Part 9 bankruptcy laws

part 9 bankruptcy laws

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How To File Bankruptcy: The Series - Part 9

The Bankruptcy Code and Bankruptcy Rules and local rules set forth the formal legal procedures for dealing with the debt problems of individuals and businesses. There is a bankruptcy court for each judicial district in the country. Each state has one or more districts.

There are 90 bankruptcy districts across the country. The bankruptcy courts generally have their own clerk's offices. The court official with decision-making power over federal bankruptcy cases is the United States bankruptcy judge, a judicial officer of the United States district court.

The bankruptcy judge may decide any matter connected with a bankruptcy case, such as eligibility to file or whether a debtor should receive a discharge of debts.

Much of the bankruptcy process is administrative, however, and is conducted away from the courthouse. In cases under chapters 7, 12, or 13, and sometimes in chapter 11 cases, this administrative process is carried out by a trustee who is appointed to oversee the case. A debtor's involvement with the bankruptcy judge is usually very limited. A typical chapter 7 debtor will not appear in court and will not see the bankruptcy judge unless an objection is raised in the case.

A chapter 13 debtor may only have to appear before the bankruptcy judge at a plan confirmation hearing. Usually, the only formal proceeding at which a debtor must appear is the meeting of creditors, which is usually held at the offices of the U. This meeting is informally called a " meeting" because section of the Bankruptcy Code requires that the debtor attend this meeting so that creditors can question the debtor about debts and property.

A fundamental goal of the federal bankruptcy laws enacted by Congress is to give debtors a financial "fresh start" from burdensome debts. The Supreme Court made this point about the purpose of the bankruptcy law in a decision:. Local Loan Co. Hunt , U. This goal is accomplished through the bankruptcy discharge, which releases debtors from personal liability from specific debts and prohibits creditors from ever taking any action against the debtor to collect those debts.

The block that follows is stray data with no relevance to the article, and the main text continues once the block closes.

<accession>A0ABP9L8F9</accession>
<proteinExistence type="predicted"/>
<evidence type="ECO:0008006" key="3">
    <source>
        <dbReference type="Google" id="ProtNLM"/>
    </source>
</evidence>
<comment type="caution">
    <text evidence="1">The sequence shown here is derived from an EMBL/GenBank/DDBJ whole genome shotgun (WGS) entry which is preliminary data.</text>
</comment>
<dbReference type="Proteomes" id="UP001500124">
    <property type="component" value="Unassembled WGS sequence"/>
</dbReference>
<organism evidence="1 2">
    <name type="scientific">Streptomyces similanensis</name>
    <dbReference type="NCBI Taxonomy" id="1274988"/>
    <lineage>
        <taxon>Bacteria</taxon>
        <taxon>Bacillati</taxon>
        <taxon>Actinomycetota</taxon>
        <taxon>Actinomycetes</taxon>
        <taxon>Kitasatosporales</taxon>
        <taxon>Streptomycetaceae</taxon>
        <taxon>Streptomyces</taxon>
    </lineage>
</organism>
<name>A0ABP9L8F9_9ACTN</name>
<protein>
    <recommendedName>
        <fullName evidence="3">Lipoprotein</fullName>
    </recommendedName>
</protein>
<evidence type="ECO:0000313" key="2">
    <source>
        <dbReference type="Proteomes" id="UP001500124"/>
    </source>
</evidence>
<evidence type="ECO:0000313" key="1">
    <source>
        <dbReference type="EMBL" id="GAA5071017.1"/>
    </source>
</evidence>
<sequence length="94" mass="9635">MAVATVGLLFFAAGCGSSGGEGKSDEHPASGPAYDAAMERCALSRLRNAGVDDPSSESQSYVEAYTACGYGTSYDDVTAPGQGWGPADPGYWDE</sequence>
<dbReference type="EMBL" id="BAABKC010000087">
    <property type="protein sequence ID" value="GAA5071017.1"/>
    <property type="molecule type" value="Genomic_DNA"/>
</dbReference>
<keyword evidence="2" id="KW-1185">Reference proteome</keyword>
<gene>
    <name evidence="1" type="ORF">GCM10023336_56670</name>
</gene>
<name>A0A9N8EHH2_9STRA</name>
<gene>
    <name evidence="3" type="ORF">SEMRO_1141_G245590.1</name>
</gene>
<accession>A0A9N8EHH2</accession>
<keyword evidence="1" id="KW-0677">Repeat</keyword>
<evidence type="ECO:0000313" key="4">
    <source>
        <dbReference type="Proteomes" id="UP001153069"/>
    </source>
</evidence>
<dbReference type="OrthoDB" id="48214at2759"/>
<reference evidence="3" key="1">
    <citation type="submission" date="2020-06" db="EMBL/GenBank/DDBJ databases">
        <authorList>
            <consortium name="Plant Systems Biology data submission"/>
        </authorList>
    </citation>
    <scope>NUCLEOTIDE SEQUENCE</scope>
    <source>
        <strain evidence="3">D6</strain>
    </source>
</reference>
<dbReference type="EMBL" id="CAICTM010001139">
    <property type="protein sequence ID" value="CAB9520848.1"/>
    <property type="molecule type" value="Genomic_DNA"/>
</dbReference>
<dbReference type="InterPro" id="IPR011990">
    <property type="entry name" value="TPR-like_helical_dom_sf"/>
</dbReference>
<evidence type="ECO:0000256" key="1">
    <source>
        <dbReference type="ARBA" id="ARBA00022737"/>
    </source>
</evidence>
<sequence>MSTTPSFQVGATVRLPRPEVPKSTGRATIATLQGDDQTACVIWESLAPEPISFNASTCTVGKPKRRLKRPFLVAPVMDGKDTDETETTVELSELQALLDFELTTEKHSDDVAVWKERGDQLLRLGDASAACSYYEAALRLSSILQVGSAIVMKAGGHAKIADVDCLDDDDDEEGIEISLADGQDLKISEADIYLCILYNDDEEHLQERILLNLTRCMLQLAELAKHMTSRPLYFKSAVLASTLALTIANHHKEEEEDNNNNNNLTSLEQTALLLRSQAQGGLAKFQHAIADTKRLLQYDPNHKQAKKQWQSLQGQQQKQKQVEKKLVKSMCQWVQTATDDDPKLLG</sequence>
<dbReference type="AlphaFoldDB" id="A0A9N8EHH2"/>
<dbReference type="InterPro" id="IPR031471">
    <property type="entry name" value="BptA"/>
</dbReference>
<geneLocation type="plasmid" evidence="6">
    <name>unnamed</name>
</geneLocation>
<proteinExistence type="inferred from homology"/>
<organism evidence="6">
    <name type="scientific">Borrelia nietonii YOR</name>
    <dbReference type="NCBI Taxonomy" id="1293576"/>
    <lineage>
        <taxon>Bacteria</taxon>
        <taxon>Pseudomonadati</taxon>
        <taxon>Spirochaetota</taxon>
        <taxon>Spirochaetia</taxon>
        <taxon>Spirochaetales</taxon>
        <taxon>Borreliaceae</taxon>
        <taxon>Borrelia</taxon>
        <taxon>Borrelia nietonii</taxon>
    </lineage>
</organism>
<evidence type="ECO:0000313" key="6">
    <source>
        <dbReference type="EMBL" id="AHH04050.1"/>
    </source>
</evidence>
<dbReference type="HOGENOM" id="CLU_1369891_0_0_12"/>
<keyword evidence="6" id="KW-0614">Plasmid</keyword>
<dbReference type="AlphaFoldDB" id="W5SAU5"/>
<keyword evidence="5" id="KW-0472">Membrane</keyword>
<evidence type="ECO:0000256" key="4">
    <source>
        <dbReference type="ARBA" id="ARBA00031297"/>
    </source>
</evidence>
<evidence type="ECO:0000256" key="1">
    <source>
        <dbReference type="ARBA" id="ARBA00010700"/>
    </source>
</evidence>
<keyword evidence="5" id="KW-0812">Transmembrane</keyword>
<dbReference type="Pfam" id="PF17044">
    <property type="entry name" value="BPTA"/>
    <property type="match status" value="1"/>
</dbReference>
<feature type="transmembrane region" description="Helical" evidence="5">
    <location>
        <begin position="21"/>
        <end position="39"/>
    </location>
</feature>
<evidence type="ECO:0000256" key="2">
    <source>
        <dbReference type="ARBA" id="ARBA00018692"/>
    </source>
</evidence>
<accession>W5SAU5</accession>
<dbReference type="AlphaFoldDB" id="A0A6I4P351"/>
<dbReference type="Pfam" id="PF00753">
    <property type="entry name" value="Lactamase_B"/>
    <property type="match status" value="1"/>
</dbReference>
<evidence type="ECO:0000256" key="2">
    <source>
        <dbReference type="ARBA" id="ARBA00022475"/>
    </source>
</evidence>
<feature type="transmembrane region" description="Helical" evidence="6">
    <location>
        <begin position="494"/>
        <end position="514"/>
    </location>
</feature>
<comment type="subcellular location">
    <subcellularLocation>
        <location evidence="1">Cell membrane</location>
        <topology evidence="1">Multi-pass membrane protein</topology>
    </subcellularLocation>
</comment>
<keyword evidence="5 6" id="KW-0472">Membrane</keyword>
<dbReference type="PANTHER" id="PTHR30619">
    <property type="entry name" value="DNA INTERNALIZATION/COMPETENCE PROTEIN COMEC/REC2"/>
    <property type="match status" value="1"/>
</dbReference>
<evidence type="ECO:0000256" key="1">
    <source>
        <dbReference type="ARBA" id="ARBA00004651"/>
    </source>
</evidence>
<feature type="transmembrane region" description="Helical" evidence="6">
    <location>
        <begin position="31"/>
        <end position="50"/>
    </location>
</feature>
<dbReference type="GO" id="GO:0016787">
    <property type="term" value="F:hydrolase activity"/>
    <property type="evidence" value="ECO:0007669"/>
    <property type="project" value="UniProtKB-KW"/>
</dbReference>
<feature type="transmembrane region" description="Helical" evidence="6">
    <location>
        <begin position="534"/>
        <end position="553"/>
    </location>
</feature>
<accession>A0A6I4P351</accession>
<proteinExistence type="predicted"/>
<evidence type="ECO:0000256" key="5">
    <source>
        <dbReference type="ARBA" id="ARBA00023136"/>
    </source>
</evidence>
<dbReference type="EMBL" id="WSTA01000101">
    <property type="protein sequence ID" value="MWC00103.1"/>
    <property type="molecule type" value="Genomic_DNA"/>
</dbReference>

This publication describes the bankruptcy discharge in a question and answer format, discussing the timing of the discharge, the scope of the discharge what debts are discharged and what debts are not discharged , objections to discharge, and revocation of the discharge. It also describes what a debtor can do if a creditor attempts to collect a discharged debt after the bankruptcy case is concluded. Six basic types of bankruptcy cases are provided for under the Bankruptcy Code, each of which is discussed in this publication.

The cases are traditionally given the names of the chapters that describe them. Chapter 7 , entitled Liquidation, contemplates an orderly, court-supervised procedure by which a trustee takes over the assets of the debtor's estate, reduces them to cash, and makes distributions to creditors, subject to the debtor's right to retain certain exempt property and the rights of secured creditors. Because there is usually little or no nonexempt property in most chapter 7 cases, there may not be an actual liquidation of the debtor's assets.